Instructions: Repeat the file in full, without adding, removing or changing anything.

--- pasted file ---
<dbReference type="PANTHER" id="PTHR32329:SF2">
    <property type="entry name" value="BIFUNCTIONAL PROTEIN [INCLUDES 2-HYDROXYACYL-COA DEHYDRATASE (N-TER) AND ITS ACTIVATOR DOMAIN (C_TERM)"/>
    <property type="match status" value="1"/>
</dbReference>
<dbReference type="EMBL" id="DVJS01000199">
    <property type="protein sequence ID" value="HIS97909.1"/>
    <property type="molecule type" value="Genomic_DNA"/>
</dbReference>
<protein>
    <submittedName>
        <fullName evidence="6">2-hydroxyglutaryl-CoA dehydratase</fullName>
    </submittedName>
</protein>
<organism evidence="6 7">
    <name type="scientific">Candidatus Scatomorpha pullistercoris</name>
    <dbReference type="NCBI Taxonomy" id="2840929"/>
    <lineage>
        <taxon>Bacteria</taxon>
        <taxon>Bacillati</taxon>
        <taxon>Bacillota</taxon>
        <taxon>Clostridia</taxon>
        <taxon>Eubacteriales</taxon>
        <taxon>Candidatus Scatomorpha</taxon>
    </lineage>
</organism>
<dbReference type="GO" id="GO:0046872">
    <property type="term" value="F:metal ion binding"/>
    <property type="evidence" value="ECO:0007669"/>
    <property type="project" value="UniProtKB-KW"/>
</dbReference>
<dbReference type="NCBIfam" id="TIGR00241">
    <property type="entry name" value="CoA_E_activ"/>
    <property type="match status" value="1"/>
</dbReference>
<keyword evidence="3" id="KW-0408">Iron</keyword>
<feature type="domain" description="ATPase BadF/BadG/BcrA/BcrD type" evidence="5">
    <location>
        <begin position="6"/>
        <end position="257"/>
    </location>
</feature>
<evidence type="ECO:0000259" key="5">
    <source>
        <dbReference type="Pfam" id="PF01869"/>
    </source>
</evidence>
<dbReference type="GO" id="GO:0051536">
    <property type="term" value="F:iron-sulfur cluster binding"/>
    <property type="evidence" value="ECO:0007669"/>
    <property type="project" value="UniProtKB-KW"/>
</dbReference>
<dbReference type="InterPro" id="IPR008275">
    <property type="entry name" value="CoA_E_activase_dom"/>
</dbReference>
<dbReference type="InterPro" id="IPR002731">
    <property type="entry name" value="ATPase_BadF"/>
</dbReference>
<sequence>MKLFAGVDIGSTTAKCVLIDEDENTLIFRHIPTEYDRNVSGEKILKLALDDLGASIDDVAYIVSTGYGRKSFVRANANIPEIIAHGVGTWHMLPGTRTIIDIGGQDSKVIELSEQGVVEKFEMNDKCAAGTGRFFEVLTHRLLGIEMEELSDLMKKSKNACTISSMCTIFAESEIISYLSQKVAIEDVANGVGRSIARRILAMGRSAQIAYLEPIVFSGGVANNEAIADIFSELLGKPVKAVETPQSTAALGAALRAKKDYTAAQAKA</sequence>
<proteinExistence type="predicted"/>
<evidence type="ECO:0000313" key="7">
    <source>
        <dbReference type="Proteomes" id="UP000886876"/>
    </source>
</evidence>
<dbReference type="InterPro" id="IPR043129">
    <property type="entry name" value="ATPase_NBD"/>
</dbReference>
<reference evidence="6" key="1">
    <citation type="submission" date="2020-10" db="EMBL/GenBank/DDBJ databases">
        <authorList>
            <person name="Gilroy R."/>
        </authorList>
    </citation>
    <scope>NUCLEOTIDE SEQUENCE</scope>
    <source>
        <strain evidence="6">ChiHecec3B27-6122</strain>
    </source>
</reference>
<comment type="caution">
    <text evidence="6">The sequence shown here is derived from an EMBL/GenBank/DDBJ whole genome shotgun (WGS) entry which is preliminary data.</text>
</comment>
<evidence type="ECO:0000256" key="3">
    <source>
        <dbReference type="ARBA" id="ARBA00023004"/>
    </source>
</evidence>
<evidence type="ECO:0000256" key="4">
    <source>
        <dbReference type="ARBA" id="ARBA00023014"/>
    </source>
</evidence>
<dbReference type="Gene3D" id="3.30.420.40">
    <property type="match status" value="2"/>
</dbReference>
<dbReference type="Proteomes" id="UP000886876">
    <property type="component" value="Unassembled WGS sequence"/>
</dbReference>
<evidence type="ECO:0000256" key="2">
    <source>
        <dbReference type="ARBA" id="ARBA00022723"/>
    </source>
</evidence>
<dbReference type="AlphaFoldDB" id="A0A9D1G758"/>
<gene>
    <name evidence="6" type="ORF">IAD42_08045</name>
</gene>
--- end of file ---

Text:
<dbReference type="PANTHER" id="PTHR32329:SF2">
    <property type="entry name" value="BIFUNCTIONAL PROTEIN [INCLUDES 2-HYDROXYACYL-COA DEHYDRATASE (N-TER) AND ITS ACTIVATOR DOMAIN (C_TERM)"/>
    <property type="match status" value="1"/>
</dbReference>
<dbReference type="EMBL" id="DVJS01000199">
    <property type="protein sequence ID" value="HIS97909.1"/>
    <property type="molecule type" value="Genomic_DNA"/>
</dbReference>
<protein>
    <submittedName>
        <fullName evidence="6">2-hydroxyglutaryl-CoA dehydratase</fullName>
    </submittedName>
</protein>
<organism evidence="6 7">
    <name type="scientific">Candidatus Scatomorpha pullistercoris</name>
    <dbReference type="NCBI Taxonomy" id="2840929"/>
    <lineage>
        <taxon>Bacteria</taxon>
        <taxon>Bacillati</taxon>
        <taxon>Bacillota</taxon>
        <taxon>Clostridia</taxon>
        <taxon>Eubacteriales</taxon>
        <taxon>Candidatus Scatomorpha</taxon>
    </lineage>
</organism>
<dbReference type="GO" id="GO:0046872">
    <property type="term" value="F:metal ion binding"/>
    <property type="evidence" value="ECO:0007669"/>
    <property type="project" value="UniProtKB-KW"/>
</dbReference>
<dbReference type="NCBIfam" id="TIGR00241">
    <property type="entry name" value="CoA_E_activ"/>
    <property type="match status" value="1"/>
</dbReference>
<keyword evidence="3" id="KW-0408">Iron</keyword>
<feature type="domain" description="ATPase BadF/BadG/BcrA/BcrD type" evidence="5">
    <location>
        <begin position="6"/>
        <end position="257"/>
    </location>
</feature>
<evidence type="ECO:0000259" key="5">
    <source>
        <dbReference type="Pfam" id="PF01869"/>
    </source>
</evidence>
<dbReference type="GO" id="GO:0051536">
    <property type="term" value="F:iron-sulfur cluster binding"/>
    <property type="evidence" value="ECO:0007669"/>
    <property type="project" value="UniProtKB-KW"/>
</dbReference>
<dbReference type="InterPro" id="IPR008275">
    <property type="entry name" value="CoA_E_activase_dom"/>
</dbReference>
<dbReference type="InterPro" id="IPR002731">
    <property type="entry name" value="ATPase_BadF"/>
</dbReference>
<sequence>MKLFAGVDIGSTTAKCVLIDEDENTLIFRHIPTEYDRNVSGEKILKLALDDLGASIDDVAYIVSTGYGRKSFVRANANIPEIIAHGVGTWHMLPGTRTIIDIGGQDSKVIELSEQGVVEKFEMNDKCAAGTGRFFEVLTHRLLGIEMEELSDLMKKSKNACTISSMCTIFAESEIISYLSQKVAIEDVANGVGRSIARRILAMGRSAQIAYLEPIVFSGGVANNEAIADIFSELLGKPVKAVETPQSTAALGAALRAKKDYTAAQAKA</sequence>
<proteinExistence type="predicted"/>
<evidence type="ECO:0000313" key="7">
    <source>
        <dbReference type="Proteomes" id="UP000886876"/>
    </source>
</evidence>
<dbReference type="InterPro" id="IPR043129">
    <property type="entry name" value="ATPase_NBD"/>
</dbReference>
<reference evidence="6" key="1">
    <citation type="submission" date="2020-10" db="EMBL/GenBank/DDBJ databases">
        <authorList>
            <person name="Gilroy R."/>
        </authorList>
    </citation>
    <scope>NUCLEOTIDE SEQUENCE</scope>
    <source>
        <strain evidence="6">ChiHecec3B27-6122</strain>
    </source>
</reference>
<comment type="caution">
    <text evidence="6">The sequence shown here is derived from an EMBL/GenBank/DDBJ whole genome shotgun (WGS) entry which is preliminary data.</text>
</comment>
<evidence type="ECO:0000256" key="3">
    <source>
        <dbReference type="ARBA" id="ARBA00023004"/>
    </source>
</evidence>
<evidence type="ECO:0000256" key="4">
    <source>
        <dbReference type="ARBA" id="ARBA00023014"/>
    </source>
</evidence>
<dbReference type="Gene3D" id="3.30.420.40">
    <property type="match status" value="2"/>
</dbReference>
<dbReference type="Proteomes" id="UP000886876">
    <property type="component" value="Unassembled WGS sequence"/>
</dbReference>
<evidence type="ECO:0000256" key="2">
    <source>
        <dbReference type="ARBA" id="ARBA00022723"/>
    </source>
</evidence>
<dbReference type="AlphaFoldDB" id="A0A9D1G758"/>
<gene>
    <name evidence="6" type="ORF">IAD42_08045</name>
</gene>